Lifestyle Changes That Reinforce Wealth & Happiness
You don’t need money to be happy — but it certainly helps.
To borrow another notion from Robert Kiyosaki, I’ve had times of happiness and times of unhappiness in my life, and times of relative wealth and poverty. Let me tell you, the times when I was unhappy and financially secure were still far better than the times I was unhappy and broke.
Besides, while money can’t solve every problem, it can certainly solve many.
When you’re broke, every unexpected cost becomes a crisis. A $500 car repair sends you into a tailspin of panic and stress over how to pay for it. When you have an emergency fund, you spend 30 seconds grumbling about the car bill to your spouse over dinner, then promptly forget about it.
Wealth doesn’t buy happiness, and happiness alone doesn’t guarantee wealth, but the two can be related in some unexpected ways.
14. Take Care of Yourself Physically, Mentally, & Emotionally
It’s hard to excel at your job and earn more money if you feel lethargic, drained, and depressed. And when you feel lousy, you’re more likely to spend money on distractions, which often prove unhealthy, expensive, or both. Keeping yourself healthy can help your finances too.
Sleep at least seven hours a day, preferably eight. Work out every day, even if only for 15 to 20 minutes at home. Make sure you eat a healthy diet, ideally without spending a fortune.
Get plenty of social interaction with friends and family, particularly those who share your goals (more on that momentarily). Take time off work to travel and pursue your passions.
Flight attendants instruct you to put your own oxygen mask on first because when you don’t take care of yourself, you can’t take care of anyone else. By taking care of yourself, you position yourself to be a better spouse, parent, and friend, and to be more effective in your career.
15. Surround Yourself With Like-Minded People
By “like-minded people,” I don’t mean people who share your political beliefs or never challenge you. I mean people who share your long-term financial and lifestyle goals.
The old saying goes that you are the average of the five people you spend the most time with, and it rings true.
If you want to build an online business, spend more time with others who own online businesses. If you want to reach financial independence at a young age, hang out with others who share that goal; they certainly won’t propose going out for $200 dinners every weekend.
Long-term goals require sustained discipline, and discipline cracks sometimes. When that happens, it helps to have people who share your vision to prop you back up.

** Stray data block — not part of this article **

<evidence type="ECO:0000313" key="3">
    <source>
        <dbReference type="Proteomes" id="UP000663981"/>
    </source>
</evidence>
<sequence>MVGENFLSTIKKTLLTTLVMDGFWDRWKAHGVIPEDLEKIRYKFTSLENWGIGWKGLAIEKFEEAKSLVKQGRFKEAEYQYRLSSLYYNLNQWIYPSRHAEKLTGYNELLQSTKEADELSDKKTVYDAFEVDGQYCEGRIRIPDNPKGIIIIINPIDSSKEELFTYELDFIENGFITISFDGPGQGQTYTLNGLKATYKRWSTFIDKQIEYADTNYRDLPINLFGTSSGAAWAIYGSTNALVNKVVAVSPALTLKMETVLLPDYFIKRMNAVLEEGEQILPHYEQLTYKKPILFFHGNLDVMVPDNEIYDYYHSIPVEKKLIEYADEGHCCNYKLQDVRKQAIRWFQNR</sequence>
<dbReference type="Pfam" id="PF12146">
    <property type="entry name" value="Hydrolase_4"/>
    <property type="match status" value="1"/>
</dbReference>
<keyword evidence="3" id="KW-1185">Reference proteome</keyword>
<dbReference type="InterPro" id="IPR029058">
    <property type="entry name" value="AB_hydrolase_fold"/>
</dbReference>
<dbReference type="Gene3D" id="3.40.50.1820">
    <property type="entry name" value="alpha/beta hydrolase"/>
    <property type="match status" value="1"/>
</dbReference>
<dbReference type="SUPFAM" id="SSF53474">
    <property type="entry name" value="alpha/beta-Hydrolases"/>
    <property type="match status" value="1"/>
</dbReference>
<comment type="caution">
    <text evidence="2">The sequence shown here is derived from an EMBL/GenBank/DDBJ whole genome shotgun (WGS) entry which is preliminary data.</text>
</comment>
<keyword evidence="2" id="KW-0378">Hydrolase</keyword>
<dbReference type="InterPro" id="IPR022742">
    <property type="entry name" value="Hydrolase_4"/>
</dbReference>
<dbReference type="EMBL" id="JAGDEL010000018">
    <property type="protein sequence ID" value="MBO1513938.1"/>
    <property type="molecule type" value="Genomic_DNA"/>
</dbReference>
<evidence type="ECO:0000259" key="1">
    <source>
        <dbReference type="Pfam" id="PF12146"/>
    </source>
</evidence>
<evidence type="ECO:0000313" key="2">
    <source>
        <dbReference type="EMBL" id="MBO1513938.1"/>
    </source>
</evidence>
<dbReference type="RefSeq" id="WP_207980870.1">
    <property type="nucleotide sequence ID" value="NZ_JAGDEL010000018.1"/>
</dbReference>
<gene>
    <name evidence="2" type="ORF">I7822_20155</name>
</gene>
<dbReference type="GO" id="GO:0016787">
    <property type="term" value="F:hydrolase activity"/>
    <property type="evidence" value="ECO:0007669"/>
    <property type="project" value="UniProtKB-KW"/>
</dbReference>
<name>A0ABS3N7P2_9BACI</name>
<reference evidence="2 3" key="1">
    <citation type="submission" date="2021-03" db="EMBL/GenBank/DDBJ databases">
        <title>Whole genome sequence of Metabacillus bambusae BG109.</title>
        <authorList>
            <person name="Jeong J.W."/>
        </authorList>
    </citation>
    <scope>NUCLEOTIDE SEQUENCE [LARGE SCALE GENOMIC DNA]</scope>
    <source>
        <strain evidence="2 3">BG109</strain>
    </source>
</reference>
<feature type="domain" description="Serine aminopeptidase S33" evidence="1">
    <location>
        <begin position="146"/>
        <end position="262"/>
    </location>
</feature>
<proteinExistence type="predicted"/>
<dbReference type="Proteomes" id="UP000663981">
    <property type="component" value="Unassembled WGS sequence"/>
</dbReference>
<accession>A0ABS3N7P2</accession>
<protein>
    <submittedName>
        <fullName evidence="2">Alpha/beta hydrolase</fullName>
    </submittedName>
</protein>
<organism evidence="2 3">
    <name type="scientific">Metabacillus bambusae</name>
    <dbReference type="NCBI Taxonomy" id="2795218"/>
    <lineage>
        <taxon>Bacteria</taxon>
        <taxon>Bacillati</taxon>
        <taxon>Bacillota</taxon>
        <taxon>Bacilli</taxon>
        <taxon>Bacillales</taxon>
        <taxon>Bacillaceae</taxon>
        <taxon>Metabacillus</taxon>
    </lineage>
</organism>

And along the way, they also expose you to new ideas that can help you achieve your goals even faster.
16. Volunteer Every Month
The wealthy give money, of course, but they also give something even more precious: their time.
Thomas Corley found in his “Rich Habits” study that 72% of self-made millionaires volunteer at least five hours every month. How many did you volunteer last month?
Giving back helps the community, but it also helps you.
A 2017 study by United Healthcare and VolunteerMatch found that 76% of those who had volunteered time in the last year felt healthier, 78% reported lowered stress, and 94% felt generally happier.
According to Mayo Clinic, some evidence even suggests that volunteering helps you live longer.
To come full circle, research from the University of South Carolina and Stockholm University found that, controlling for other variables, more generous people tend to earn more money.
In today’s world, technology can help you automate many of these habits, which reduces the amount of personal discipline you need to succeed. Even among the habits you still need to form, you only need discipline in the beginning. Once established, you tend to continue good habits without thinking about them. No one needs to remind you to brush your teeth, for example.
Still, if I’ve noticed one differentiator between successful people and everyone else, it’s accountability.
Successful people take responsibility for every outcome, good or bad, every day. They don’t jump to excuses, and they don’t try to lay blame on someone else. The buck stops with them.
You are responsible for your own success — not your boss, not the job market, not the stock market.
When you embrace responsibility for every outcome in your life, you not only find yourself in the driver’s seat, but you also find that everyone around you likes and respects you more. Nobody likes a whiner. But everyone respects those who own both their triumphs and their tribulations, who acknowledge mistakes and take steps to improve moving forward.
Be that person, and the path to wealth becomes a stroll rather than an uphill slog.